The Medici family financed the renovation of the San Lorenzo Church and the adjoining chapels. The entrance to the Medici Chapels is on the back side of the church and is separate from the church entrance.
After paying to enter (€6), you come into a museum area that has quite a few elaborate chapel pieces on display. Our first stop was the New Sacristy which was designed by Michelangelo and has his sculptures in it. This room houses the tombs of Cosimo’s two sons, Lorenzo (the Magnificent) and Guiliano. On their tombs are Michelangelo’s famous sculptures of Night/Day and Dusk/Dawn. There is also his Madonna and Child (originally planned for Pope Julius II’s tomb). Unfortunately, Michelangelo just couldn’t sculpt female nudes as well as male nudes. The poor lady in Night has some real issues with her chest! But this would become the influence for Mannerism for the next 40 years or so. His original plans called for frescoes as well, but they didn’t get done.
Michelangelo fell out of favor with the locals and had to be smuggled out of town. It is said he hid in this room while waiting to escape. If you look behind the altar you will see where the workers doodled on the walls – they were supposed to be covered with frescoes so I’m sure they never thought we’d be looking at their ‘work’. Photos are absolutely prohibited in this room!
After visiting the new Sacristy, we toured the Chapel of the Princes – an elaborate chapel with a domed ceiling. This wasn’t a Renaissance design but contains many tombs of the Grand Dukes of Tuscany. There were lots and lots of marble in this room. The details on the altar are worth some time looking over.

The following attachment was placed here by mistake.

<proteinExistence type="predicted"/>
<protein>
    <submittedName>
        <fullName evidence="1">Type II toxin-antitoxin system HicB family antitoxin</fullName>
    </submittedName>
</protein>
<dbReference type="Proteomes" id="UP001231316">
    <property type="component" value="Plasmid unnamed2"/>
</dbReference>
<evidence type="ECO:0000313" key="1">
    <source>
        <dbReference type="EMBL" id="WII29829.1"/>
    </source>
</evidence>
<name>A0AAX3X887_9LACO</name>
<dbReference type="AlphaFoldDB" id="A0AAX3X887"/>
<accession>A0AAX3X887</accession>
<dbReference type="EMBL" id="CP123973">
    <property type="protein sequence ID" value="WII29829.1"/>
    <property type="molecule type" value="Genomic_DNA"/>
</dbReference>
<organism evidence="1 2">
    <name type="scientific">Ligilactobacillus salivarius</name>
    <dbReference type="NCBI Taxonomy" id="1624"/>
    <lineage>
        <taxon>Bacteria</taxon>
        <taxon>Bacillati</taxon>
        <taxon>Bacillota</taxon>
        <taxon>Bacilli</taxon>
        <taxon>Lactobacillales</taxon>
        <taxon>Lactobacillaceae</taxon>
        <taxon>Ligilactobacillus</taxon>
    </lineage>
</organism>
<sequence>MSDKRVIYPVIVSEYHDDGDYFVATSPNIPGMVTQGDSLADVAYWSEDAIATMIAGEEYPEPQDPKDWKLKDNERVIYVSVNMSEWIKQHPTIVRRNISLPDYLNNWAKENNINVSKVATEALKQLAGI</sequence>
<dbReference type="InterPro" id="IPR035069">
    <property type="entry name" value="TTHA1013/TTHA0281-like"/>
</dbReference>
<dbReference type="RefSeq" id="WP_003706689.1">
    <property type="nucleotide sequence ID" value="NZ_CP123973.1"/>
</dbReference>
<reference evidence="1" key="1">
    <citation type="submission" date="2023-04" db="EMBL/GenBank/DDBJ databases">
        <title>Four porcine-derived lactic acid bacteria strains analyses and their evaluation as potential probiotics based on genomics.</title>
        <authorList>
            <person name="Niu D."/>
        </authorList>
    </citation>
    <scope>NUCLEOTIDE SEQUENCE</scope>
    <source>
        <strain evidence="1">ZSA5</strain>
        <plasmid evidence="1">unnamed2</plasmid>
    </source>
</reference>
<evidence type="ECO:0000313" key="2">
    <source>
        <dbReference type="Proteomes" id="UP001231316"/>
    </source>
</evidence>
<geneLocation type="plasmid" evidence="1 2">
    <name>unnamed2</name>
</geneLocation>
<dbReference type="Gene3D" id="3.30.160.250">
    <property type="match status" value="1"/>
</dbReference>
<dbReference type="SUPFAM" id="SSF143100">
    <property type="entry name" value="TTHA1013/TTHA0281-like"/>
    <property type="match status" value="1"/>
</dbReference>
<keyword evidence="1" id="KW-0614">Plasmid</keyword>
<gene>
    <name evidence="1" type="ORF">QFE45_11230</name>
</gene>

This was an interesting stop and worth it if you are interested in Michelangelo’s work. If that doesn’t interest you, then I wouldn’t recommend this for you. Without Michelangelo, it is just another fancy church.
Before leaving the San Lorenzo area, stop by the Laurentian Library, which is in the cloisters of the church. The vestibule as well as the interior of the library were designed by Michelangelo.
The most important political family of Florence's personal chapel is on display for the general public in the area of San Lorenzo. Many of the deceased members of this prestigious lineage are buried here. The building and a few statues in the neighboring Sagrestia Nuova were desgined or carved by Michaelangelo.
Be sure to check out the "Day and Night" and "Dawn and Dusk" tombs at the Sagrestia Nuova.
Open 8-5 most days.
One of the better parts about staying in the San Lorenzo Apartments, is that your window view is of the Medici Chapel!